HOW WILL BUDGET 2014 AFFECT THE BANKING SECTOR? - The dust is continuing to settle on this week's Budget which could have a profound effect on the country's banks. Between a banking levy and a hike in the rate of tax on interest earned on deposits, Budget 2014 was not particularly favourable to the financial services sector.

However, Peter Brown, founder of the Institute of Financial Trading, says the provision announced in the Budget that will allow for a removal of the limit on the amount of deferred tax assets that can be written off against future profits will help. But he believes the levy will be an onerous imposition on the banking sector that is struggling to make profits.

"The banks are struggling with customers in trouble on one side and on the other side their customers are being charged heavily to make up the shortfall. We need strong banks to support growth in the SME sector. Any levy is not a positive thing. It will be charged out on the good side of the balance sheet," Peter Brown explains.

Mr Brown also points to the increase in the tax rate on the interest on deposits announced in the Budget as another blow to the sector. "The real danger of the DIRT increase is that we are in a low interest rate environment. The net return after DIRT will be lower than the rate of inflation. That will force depositors to look at different asset classes," Peter Brown explains. "The difficulty for banks is that they need deposits. They're still dependent on short term cash from the ECB. They are not back in the interbank market to any great extent, so deposits are crucial."

He says that raising interest rates on deposits was not an option for banks because of their exposure to tracker mortgages. "If you raise interest on deposits, it will become unprofitable," he concludes.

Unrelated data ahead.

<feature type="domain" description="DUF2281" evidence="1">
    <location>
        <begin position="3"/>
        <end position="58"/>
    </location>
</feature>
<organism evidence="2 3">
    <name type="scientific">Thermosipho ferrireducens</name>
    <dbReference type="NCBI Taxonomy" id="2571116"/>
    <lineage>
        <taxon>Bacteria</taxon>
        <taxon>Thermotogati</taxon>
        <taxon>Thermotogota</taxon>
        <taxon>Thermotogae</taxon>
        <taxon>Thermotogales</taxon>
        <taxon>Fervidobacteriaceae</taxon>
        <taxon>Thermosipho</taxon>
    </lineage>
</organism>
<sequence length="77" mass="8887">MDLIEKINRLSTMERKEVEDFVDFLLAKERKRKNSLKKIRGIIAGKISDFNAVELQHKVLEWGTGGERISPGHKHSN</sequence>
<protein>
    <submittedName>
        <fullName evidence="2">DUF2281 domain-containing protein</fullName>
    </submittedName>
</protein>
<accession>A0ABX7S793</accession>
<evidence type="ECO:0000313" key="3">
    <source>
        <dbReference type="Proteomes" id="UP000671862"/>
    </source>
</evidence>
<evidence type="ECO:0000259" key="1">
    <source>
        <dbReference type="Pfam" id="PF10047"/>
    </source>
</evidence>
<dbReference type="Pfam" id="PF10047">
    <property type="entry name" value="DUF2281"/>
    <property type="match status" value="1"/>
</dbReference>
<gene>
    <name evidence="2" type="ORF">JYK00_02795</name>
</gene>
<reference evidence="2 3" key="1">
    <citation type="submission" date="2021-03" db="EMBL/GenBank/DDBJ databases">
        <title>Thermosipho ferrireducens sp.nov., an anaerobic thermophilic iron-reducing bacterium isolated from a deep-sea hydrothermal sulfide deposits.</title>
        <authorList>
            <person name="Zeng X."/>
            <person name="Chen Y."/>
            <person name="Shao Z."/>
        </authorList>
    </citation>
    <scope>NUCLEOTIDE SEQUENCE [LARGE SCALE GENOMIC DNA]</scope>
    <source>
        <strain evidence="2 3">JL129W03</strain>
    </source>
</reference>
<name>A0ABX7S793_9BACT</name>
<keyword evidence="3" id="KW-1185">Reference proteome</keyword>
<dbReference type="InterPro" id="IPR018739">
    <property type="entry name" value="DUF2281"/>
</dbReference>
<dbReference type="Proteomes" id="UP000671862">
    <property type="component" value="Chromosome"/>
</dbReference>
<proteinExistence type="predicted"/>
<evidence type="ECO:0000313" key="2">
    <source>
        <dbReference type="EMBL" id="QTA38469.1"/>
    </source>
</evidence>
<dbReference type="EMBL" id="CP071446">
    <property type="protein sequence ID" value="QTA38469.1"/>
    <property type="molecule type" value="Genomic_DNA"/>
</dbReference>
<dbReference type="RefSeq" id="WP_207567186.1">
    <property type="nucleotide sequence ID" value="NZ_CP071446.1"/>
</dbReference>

MORNING BRIEFS - Google's share price came within striking distance of the $1,000 mark in after hours trade last night after its quarterly results beat Wall Street's expectations. The stock hit $960 following what analysts said was a strong, but by no means spectacular set of results. Consolidated revenue of $14.9 billion was recorded for the third quarter. Average cost-per-click - the price that marketers pay Google when consumers click on their ads - was down 8%, but the amount of clicks was up over 25%, outweighing the fall in ad price. Mobile is also performing particularly well with Google reporting that 40% of its traffic to YouTube, which it now owns, occurs on mobile devices. Two years ago, that was only 6%.

*** China also reported better than expected growth in the third quarter of 2013. GDP in the third quarter from the world's second biggest economy came in at 7.8%. That keeps it on track to meet its 2013 growth target of 7.5%. While it is better than most big economies, it would still represent China's slowest growth in 23 years.

*** Chinese computer maker Lenovo is not commenting on reports that it has expressed renewed interest in acquiring mobile phone company, Blackberry. Lenovo has entered into a non-disclosure deal to examine BlackBerry's books, but it faces regulatory obstacles if it bids for all of the company and is likely pursue just parts. Blackberry has been linked with a string of potential buyers from private equity firms to rival technology companies.

*** The second biggest holder of Irish bonds has reduced its disclosed holdings three years after swooping in on the eve of the bailout. Daniel Fuss's Loomis Sayles & Co reduced its Irish debt holding by over 30% in August, according to figures compiled by Bloomberg. Some of those who dipped their toe when the market was at depressed levels are reaping some of the benefits now.